Completing the goals rewards you in several ways. The money can be used to purchase materials. This includes suppressors, optics, and larger magazines for firearms. It also lets you bring a sniper turret with you into battle, allowing you to tag enemies and gun them out on your cue. This is perfect when multiple enemies are grouped together and you want them all to fall at once. Other equipment includes a manned drone to help mark targets and various explosive items.

Objectives also reward you with tokens, letting you enjoy a solid upgrade tree. This is your chance to further tailor the game to your playstyle. Upgrades can improve your stealth and knife skills, allowing you to run silently and chain up melee kills like an Ezio of the modern times. Or you can put a dart gun on your drone, increase the effectiveness of your sniper turret, or upgrade your armor to avoid more damage.

fire response

Levels also have significant replayability in the form of challenges. This mechanic feels straight out of the modern Hitman trilogy. You can return to previously cleared targets and earn extra tokens and money by completing tasks in specific ways.

Maybe this time you kill your target after silently eliminating all the targets in the base. Or you lure them next to explosive barrels to dispatch them in style. Or, maybe this time you give them a chance to get into their getaway vehicle, then shoot the hook holding a shipping container hanging from a crane directly above them.

Completing challenges means you can buy new upgrades, which often make completing challenges easier. This relationship is well balanced and the complementary loop is compelling. That "just one more game" attraction in other games becomes "just one more challenge" in SGWC2 and is just as effective at making time disappear as you salivate over the next attractive upgrade.

Near misses

Sniper Ghost Warrior Contracts 2 is experiencing some traffic jams, however. The Xbox Series X version runs at 4K 30FPS, which is very noticeable now that so many current-gen games run at 60FPS. Since the PS5 version was delayed, we couldn't test performance there, although CI Games said it also ran at 4K 30FPS. Of course, some PCs will be able to surpass this depending on the version.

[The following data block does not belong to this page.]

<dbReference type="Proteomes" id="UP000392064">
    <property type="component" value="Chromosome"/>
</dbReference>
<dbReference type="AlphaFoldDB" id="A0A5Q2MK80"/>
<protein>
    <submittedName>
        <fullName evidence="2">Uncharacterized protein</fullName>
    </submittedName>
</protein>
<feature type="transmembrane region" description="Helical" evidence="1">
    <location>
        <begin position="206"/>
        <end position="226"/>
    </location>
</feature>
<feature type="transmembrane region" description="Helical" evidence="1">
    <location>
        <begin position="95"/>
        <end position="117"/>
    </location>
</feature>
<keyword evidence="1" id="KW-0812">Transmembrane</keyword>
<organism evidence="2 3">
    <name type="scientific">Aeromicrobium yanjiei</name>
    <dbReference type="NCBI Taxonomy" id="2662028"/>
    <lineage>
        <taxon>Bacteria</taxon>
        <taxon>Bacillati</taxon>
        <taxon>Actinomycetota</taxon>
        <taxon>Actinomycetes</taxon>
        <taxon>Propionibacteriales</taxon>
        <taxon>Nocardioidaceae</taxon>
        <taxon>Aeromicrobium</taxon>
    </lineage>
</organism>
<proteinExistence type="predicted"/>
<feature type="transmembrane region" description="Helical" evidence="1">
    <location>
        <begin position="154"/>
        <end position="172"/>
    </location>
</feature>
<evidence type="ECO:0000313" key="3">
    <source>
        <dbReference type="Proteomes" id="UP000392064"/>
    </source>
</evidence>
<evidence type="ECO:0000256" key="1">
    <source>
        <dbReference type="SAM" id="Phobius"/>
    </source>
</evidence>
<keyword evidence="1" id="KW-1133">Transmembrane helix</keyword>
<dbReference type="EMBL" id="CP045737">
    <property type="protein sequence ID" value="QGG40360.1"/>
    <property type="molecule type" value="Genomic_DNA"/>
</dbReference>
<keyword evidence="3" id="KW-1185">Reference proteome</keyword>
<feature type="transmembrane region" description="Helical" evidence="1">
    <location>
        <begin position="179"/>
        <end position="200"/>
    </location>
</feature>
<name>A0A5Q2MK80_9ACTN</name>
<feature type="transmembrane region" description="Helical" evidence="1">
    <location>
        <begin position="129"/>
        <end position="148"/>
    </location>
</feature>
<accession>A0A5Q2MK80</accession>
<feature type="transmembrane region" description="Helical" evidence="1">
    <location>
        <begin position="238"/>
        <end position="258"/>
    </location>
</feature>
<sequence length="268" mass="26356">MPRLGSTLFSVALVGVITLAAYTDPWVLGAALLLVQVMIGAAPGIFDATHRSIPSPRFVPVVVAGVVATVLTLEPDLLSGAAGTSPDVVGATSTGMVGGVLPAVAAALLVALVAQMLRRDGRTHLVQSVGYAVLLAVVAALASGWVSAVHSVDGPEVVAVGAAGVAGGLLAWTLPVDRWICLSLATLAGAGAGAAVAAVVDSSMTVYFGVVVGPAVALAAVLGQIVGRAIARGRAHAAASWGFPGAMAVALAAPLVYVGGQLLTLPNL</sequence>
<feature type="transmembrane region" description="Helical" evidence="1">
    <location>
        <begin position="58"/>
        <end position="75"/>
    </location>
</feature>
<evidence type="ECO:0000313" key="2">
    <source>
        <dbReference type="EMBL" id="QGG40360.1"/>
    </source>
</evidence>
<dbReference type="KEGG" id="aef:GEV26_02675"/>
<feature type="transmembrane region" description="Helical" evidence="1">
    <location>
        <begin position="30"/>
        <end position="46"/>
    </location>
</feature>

It should be noted, however, that a post-launch fix has been added to 2K 60fps modes for the XSX and PS5 versions of the game, so there are options, albeit somewhat limited, to hit that 60fps threshold.

There are a few technical issues here and there worth mentioning. I got stuck several times on scalable terrain and had to load previous saves. The escalation and descent mechanics are very hit or miss when it comes to showing the button prompt to complete these actions.

Overall, SGWC2's reach often errs on the side of modesty. The deck itself isn't too big, just half a dozen cards in total. The world is moderately interactive and detailed, but not in a way that elevates the experience. The story behind it all is forgettable if understated. And as compelling as the upgrade system is, trees can all be completed fairly quickly.

What makes this Sniper Ghost Warrior Contracts 2 frustrating is that the game is so good. Almost every aspect of SGWC2 ranges from fairly good to extremely good, with the sniper action itself bordering on amazing.

Yet despite this widespread success, I can't help but wonder what might have been. A little more ambition, another coat of polish, an iconic narrative – really nothing more. This game sits firmly between the good and the great, but doesn't take the leap.

Sniper Ghost Warrior Contracts 2 Review – The Result


  • Phenomenal and realistic sniping
  • Varied and exciting levels
  • Convincing progression system

The inconvenients

  • Held back by limited ambition
  • Could have used more polish

Sniper Ghost Warrior Contract 2 is so much fun to play. The action is dynamic, the levels are well designed, and the progression system is compelling. It's a really good game, built on a solid execution of good ideas.

It's separated from games like Hitman and Metal Gear Solid 5 by more modest ambition and lackluster polish, but should top the list for fans of those franchises as the next best thing.

[Note: CI Games provided the copy of Sniper Ghost Warrior Contracts 2 used for this review.]